Source: Zimbabwe to start lead battery production | The Financial Gazette February 16, 2018
A $1,4 billion lithium deal with a foreign investor is expected to pave way for the creation of a lead battery manufacturing plant in the country, Mines Minister Winston Chitando has said.
Chitando said government was moving to establish a committee for the establishment of a local lead battery manufacturing plant.
“Zimbabwe Mining Development Corporation (ZMDC) signed a joint venture agreement for the extraction of lithium in Matabeleland. Significant progress is being made on another lithium project and work is underway on a couple of others.
“Government is committed to see the construction of a lead battery manufacturing plant. This development leaves current and potential lithium producers with the task of quickly putting together a Lithium Producers Association through the Chamber of Mines.
“This association, together with government representatives and other stakeholders, will map concrete plans and a roadmap for the establishment of a lead battery manufacturing plant. This committee should be operational by March 1,” Chitando said.
The minister announced the deal at the recently-ended Mining Indaba held in Cape Town. He said Zimbabwe was on the verge of being a significant player in lithium production.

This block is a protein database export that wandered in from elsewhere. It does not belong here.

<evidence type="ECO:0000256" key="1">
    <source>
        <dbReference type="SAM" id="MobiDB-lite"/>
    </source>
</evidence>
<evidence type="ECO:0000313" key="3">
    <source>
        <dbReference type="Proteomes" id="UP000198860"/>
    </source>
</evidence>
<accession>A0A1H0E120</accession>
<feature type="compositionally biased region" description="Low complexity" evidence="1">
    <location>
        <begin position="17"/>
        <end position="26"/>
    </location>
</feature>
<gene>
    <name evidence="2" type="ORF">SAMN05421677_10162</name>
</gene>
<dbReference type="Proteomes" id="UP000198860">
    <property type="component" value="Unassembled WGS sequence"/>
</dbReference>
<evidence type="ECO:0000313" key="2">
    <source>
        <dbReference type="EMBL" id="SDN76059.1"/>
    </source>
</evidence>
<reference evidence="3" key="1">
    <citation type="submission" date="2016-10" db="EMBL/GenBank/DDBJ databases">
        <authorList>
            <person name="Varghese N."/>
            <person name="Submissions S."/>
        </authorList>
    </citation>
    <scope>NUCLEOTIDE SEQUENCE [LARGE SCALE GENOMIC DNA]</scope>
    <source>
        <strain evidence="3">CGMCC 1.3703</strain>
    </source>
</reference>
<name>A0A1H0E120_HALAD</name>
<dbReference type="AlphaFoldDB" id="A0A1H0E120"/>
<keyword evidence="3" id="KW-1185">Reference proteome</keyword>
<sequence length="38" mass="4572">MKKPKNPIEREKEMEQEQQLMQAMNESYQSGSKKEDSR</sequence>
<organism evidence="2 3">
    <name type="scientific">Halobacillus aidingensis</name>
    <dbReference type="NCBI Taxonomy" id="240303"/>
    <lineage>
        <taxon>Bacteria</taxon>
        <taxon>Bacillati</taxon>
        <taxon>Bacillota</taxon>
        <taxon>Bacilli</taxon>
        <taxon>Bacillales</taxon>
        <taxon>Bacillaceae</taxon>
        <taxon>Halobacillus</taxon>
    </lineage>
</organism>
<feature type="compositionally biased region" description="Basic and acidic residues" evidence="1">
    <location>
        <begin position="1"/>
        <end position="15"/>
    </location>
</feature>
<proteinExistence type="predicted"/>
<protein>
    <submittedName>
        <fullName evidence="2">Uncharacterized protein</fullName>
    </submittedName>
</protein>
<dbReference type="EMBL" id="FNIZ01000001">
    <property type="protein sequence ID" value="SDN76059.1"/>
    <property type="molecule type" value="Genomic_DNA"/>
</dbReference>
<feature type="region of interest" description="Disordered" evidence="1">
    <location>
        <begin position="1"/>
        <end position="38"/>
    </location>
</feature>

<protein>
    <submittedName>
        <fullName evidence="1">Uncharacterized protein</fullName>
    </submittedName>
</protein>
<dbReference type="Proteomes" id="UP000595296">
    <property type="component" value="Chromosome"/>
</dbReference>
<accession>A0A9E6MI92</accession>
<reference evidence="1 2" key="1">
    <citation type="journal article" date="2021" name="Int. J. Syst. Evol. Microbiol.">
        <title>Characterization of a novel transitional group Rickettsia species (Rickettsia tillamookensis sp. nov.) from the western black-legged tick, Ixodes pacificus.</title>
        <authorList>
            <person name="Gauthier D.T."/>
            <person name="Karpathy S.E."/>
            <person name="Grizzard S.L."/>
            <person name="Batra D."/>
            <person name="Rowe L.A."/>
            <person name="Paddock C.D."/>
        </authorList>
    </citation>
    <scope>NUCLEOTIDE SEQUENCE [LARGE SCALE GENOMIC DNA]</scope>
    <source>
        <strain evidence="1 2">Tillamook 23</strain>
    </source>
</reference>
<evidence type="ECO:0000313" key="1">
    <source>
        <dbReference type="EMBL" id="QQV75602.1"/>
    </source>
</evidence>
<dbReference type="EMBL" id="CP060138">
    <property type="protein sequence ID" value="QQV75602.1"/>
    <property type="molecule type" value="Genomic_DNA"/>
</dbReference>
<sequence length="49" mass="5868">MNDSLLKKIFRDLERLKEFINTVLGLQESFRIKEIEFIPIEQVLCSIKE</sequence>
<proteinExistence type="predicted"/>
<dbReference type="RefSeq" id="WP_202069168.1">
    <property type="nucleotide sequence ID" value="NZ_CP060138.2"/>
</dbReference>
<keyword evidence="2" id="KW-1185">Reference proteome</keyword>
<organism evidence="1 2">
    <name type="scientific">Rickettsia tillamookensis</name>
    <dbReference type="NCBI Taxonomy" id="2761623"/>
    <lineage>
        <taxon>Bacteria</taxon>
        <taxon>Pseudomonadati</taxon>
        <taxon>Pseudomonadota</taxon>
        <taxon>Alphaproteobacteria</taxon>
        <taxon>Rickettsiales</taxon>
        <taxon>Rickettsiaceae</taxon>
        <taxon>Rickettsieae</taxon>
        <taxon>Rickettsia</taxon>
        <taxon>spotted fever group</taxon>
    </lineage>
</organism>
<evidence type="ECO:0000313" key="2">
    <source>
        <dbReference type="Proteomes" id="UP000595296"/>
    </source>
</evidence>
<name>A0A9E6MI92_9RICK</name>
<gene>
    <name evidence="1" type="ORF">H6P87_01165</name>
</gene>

He said government was determined to ensure there was value addition in the lithium value chain.
“In this regard, it is most pleasing that the agreement signed between ZMDC and its investing partner has value addition clauses in it,” Chitando said, without giving details.
The lithium deal, anticipated to involve the reprocessing of dump, is set to unlock more than $1,4 billion over the next few years with reports indicating the investor would begin work on the site in March.
According to Chitando, the investment will create 500 jobs.
“Firstly, the investment is in Matabeleland North and the initial investment involves reprocessing of dump, which has got $1,4 billion worth of lithium to be unlocked, and the investment has been struck with an investor who will come in with capital.
“We will see the investor coming in by March 1 and doing some infrastructural work relating to rehabilitation of schools, clinics to support the envisaged investment,” he told a local publication in Cape Town.
After Australia, Argentina, Chile and China, Zimbabwe is considered to be the fifth-largest lithium producer in the world.